The fees charged should be clearly reflected in your pension plan, and these cannot overcome a legal maximum. Specifically, the maximum direct commissions are 0.25% for deposit and 1.5% for management.

The recent reduction in management fees to up to 0.85% for fixed income plans and to up to 1.3% for mixed-income plans do not hide the reality: You can lose money just by paying the plan. In fact, if you have 10,000 in a plan, you will have to pay 175 euros just in commissions every year (considering you pay the highest fees), regardless of your plan profitability.

There are also other commissions and elements that will lower the final profitability of your plan. Those commissions and elements are related to the way the money is invested in the pension fund. And well, in the end, a pension fund only moves the investors’ money between different products, investing in different funds or certain markets. All these movements generate a series of commissions that the pension fund must pay, the payment will be deducted from the investors’ benefits.

Talking about that, how and in what the plan invests will also affect the benefit it offers. Unfortunately, it is very common for a pension plan to invest in products from the same bank, which is not always recommended, especially because of the hidden interests that may generate.

For you to understand better, it’s possible that a pension fund buys shares from the same bank to avoid the stock to fall, it’s also possible that it acquires the assets that another fund, usually a fund for premium investors, is trying to get rid of.

Leonine conditions to redeem your money

If anything distinguishes pension plans is that they are an illiquid product, which means you won’t be able to redeem your money at any time. The law is very strict on what is needed to be able to take out the money from the pension plan, these are conditions:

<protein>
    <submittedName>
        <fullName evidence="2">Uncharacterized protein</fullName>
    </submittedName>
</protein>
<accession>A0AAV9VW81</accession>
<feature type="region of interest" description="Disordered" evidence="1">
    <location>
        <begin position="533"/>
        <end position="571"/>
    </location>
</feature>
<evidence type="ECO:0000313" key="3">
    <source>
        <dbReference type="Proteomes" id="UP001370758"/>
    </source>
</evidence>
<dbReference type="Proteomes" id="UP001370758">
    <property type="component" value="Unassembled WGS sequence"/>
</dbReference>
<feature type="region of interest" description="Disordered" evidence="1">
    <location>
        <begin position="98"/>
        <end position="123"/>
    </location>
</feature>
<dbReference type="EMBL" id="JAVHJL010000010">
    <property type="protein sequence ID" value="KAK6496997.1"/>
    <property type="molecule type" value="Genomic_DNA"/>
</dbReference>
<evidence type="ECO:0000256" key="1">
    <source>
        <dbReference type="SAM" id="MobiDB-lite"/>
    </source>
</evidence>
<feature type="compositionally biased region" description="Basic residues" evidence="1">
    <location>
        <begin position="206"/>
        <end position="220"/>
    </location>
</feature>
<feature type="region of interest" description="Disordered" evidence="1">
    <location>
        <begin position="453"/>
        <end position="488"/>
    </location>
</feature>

To retire: This is the most common and easiest way to redeem the money. Once you retire, you can go to your bank and ask to be given the money in any way you want -Fixed payouts or all the capital in one go. Remember that you’re not compelled to redeem the money just after retiring, you can wait as long as you want.

Total and permanent work disability: total or permanent disability to do your regular work. The total disability for any kind of work or a severe disability will also allow you to redeem the money plan prematurely. Of course, the disability should be diagnosed by the Social Security, otherwise, the bank will deny your request.

Serious illness: For this, you will also need to present a medical certificate from Social Security stating the disease that incapacitates you for a minimum period of 3 months and that requires major surgery, or any other injury and the permanent sequelae that limit your ability to work. You’ll need a lot of paperwork and you’ll find many impediments if you want to redeem your plan this way.